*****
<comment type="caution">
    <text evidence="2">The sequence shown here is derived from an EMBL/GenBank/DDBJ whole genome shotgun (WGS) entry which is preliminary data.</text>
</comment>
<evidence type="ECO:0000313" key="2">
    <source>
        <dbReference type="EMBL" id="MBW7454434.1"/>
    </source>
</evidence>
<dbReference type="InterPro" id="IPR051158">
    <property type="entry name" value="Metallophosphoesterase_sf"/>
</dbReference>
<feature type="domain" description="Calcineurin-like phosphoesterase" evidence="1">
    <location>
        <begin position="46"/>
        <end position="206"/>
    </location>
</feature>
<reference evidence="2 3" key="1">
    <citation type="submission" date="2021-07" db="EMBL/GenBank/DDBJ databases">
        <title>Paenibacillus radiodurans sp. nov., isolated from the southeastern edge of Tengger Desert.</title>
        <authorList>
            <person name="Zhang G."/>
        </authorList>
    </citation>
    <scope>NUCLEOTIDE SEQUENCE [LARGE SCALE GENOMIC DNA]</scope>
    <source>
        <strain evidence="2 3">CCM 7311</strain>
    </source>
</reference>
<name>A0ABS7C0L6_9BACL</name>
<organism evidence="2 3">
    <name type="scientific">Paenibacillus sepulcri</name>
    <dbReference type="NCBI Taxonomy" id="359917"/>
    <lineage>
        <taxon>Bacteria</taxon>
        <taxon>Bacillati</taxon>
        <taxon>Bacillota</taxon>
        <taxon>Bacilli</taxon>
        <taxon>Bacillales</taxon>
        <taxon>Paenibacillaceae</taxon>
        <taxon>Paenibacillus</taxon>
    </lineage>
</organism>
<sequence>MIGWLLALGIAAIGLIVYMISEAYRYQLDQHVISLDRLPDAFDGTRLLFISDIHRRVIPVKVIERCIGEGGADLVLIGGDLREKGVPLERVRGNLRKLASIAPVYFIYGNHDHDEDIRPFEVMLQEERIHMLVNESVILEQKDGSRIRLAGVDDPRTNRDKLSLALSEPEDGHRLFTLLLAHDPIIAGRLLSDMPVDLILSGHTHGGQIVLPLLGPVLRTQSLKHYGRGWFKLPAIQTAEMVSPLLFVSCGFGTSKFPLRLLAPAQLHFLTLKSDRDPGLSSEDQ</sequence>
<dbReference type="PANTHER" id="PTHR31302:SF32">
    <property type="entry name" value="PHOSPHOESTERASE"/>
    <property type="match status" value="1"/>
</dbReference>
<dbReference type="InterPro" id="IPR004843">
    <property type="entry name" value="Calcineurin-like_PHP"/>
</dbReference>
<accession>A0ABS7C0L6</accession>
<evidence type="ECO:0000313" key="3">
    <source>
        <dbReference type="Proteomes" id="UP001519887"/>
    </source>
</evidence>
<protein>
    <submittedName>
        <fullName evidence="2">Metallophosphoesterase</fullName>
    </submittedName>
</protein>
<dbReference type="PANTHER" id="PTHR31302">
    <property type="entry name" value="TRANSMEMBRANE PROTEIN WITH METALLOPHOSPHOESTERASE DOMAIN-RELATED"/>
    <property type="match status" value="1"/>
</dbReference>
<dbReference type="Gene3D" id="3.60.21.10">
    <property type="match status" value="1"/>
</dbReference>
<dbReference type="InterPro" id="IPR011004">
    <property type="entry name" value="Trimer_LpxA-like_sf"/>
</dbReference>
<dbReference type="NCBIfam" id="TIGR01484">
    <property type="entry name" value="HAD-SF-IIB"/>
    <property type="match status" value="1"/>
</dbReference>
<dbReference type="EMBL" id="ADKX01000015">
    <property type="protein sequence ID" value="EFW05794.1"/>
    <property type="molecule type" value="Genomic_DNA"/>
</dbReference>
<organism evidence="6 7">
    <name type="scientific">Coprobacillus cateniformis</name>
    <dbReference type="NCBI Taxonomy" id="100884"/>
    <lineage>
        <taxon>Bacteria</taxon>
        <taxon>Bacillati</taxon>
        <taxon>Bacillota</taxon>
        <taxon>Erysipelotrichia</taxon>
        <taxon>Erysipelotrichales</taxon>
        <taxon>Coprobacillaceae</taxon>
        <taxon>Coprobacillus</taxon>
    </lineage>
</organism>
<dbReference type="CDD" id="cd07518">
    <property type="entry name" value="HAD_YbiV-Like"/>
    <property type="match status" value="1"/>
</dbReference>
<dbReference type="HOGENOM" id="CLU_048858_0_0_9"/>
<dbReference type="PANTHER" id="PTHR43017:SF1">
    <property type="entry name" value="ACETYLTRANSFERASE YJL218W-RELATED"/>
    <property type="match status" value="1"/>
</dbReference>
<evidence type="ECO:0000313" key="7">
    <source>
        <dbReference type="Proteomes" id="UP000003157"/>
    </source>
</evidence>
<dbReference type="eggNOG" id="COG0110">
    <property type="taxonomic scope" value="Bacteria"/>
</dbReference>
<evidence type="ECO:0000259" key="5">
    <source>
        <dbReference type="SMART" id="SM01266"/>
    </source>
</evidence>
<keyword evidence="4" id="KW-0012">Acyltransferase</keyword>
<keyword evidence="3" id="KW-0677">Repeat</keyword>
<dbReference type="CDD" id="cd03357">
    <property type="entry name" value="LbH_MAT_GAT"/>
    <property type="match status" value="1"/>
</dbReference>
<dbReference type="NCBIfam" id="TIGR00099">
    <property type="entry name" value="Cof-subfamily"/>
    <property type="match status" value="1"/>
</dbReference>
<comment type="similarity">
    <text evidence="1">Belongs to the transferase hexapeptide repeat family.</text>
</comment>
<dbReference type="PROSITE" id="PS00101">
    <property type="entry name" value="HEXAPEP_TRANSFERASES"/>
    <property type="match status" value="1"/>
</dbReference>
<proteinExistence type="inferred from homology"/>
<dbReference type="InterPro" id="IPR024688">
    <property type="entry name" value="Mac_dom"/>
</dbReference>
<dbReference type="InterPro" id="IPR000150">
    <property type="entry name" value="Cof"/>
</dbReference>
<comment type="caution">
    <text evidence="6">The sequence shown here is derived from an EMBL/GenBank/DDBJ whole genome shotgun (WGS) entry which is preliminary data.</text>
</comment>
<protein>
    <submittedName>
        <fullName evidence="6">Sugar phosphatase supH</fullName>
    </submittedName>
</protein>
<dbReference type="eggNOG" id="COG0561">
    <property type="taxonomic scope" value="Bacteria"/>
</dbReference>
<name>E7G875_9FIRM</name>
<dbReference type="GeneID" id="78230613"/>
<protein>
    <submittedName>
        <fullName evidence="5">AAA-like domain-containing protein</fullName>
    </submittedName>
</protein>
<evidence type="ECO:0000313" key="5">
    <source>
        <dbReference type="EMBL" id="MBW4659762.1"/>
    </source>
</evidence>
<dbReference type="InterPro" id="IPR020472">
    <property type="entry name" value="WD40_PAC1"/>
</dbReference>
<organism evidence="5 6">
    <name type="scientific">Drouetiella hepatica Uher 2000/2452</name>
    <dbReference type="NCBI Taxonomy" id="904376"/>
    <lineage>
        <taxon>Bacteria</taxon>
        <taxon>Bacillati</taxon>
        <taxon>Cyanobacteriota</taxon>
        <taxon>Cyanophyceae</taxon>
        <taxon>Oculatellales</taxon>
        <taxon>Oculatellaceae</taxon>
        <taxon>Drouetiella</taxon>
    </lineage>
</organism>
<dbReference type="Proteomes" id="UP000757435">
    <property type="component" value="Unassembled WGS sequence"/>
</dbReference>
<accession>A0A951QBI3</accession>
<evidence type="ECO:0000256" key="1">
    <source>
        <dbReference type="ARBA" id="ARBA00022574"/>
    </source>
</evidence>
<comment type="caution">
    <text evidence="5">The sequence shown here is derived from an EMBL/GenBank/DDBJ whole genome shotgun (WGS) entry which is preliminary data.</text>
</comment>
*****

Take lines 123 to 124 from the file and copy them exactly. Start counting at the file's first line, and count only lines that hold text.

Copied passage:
    <property type="entry name" value="Cof-subfamily"/>
    <property type="match status" value="1"/>